of the system. He states expressly that he made the assump- 
tion in his treatise that the force exerted by one particle upon 
another is independent of any other forces that may be acting 
upon it, a principle which has always been accepted in 
mechanics. He concludes by saying that he had expected 
criticism from Clausius in regard to his Theory of Galvanism : 

4 The chapter on electro-dynamics in my treatise was written 
under great difficulties. At that time I scarcely had access to 
any mathematical and physical literature, and was almost 
wholly confined to what I could discover for myself. It can 
only be a gain if the ideas which I endeavoured to bring 
forward in my paper at a time when they were finding 
little response from the physicists, are taken up afresh by 
another thinker, and handled with the same thorough criticism 
as Dr. Clausius has bestowed on other chapters of the Theory 
of the Conservation of Energy/ 

He then enumerates the results obtained at a later period 
under more favourable circumstances, and lays down the 


principle, among others, that if a magnet is brought from infinity 
to a body magnetized by induction, mechanical work will be 
done, the value of which will eventually equal half the potential 
of the magnetized, in respect of the magnetizing body. But ' in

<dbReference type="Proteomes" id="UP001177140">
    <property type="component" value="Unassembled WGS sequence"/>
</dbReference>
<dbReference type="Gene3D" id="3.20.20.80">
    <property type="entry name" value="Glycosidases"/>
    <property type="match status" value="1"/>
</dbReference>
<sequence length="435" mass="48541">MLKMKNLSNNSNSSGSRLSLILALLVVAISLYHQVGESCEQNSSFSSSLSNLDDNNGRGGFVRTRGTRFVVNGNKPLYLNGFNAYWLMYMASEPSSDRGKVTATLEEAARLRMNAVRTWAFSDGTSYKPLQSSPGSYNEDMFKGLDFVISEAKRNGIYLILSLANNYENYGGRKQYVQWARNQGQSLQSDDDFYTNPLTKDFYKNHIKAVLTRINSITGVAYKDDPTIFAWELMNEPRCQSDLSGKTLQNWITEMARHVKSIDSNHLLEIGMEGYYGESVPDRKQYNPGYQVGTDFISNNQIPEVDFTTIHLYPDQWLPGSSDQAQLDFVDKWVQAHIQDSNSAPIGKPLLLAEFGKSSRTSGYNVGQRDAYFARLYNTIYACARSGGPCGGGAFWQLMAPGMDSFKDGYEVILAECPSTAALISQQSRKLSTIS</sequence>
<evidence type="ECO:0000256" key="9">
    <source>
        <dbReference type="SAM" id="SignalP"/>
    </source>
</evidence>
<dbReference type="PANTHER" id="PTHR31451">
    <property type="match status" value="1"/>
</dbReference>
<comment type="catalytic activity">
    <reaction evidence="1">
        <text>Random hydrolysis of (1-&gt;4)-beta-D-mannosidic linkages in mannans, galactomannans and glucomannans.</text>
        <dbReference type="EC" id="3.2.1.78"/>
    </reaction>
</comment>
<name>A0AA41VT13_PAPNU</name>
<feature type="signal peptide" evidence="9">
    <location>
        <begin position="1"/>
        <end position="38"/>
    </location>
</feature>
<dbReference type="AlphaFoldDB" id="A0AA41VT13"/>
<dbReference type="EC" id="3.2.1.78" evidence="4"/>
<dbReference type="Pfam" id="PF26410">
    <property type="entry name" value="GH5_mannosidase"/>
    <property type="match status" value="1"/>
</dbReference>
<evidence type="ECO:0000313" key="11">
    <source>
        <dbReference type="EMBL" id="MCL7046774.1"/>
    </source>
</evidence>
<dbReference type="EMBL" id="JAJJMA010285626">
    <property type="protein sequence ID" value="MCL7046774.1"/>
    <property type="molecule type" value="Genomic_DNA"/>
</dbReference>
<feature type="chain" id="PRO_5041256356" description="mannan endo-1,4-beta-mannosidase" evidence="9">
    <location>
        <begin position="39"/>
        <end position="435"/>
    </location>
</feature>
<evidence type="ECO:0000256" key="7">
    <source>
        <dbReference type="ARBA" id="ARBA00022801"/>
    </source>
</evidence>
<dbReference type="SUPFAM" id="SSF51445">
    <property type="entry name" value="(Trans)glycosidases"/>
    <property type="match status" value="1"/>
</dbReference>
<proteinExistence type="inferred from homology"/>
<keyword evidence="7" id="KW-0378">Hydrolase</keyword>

order not to forestall Clausius ', he did not cite all the results 
which he had already arrived at. At the time when he pub- 
lished the ' Conservation of Energy ' he had access only to a few 
isolated portions (apart from their context) of the works of 
Poisson, Green, and Gauss, and therefore confined himself to 
the case in which the iron magnetized by induction was per- 
fectly soft, and so offered no resistance to magnetization (the 
distribution of the magnetism thus being similar to that of 
electricity in conductors electrified by induction). It is, how- 
ever, obvious from a fragmentary note that he had worked 
out the mathematical aspects of the problems involved, starting 
with the assumption that the magnetization of any element of a 
body is proportional to the magnetizing force. 

The memoir thus designed by Helmholtz to refute the 
attacks of Clausius is of the greatest interest, since on the one 
hand it gives the first clear indication of the extent and depth 
of the work already accomplished by Helmholtz in mathe- 
matics and physics previous to his twenty-fourth year, and on 
the other it foreshadows the deductions of the marvellous 
achievements of his later life. 

The most brilliant and the best known of Helmholtz's popular 
scientific lectures, i.e. that 'On the Interaction of Natural 
Forces, and recent Physical Discoveries bearing on the same ', 
was written as the direct consequence of his renewed pre- 
occupation with the Law of the Conservation of Energy after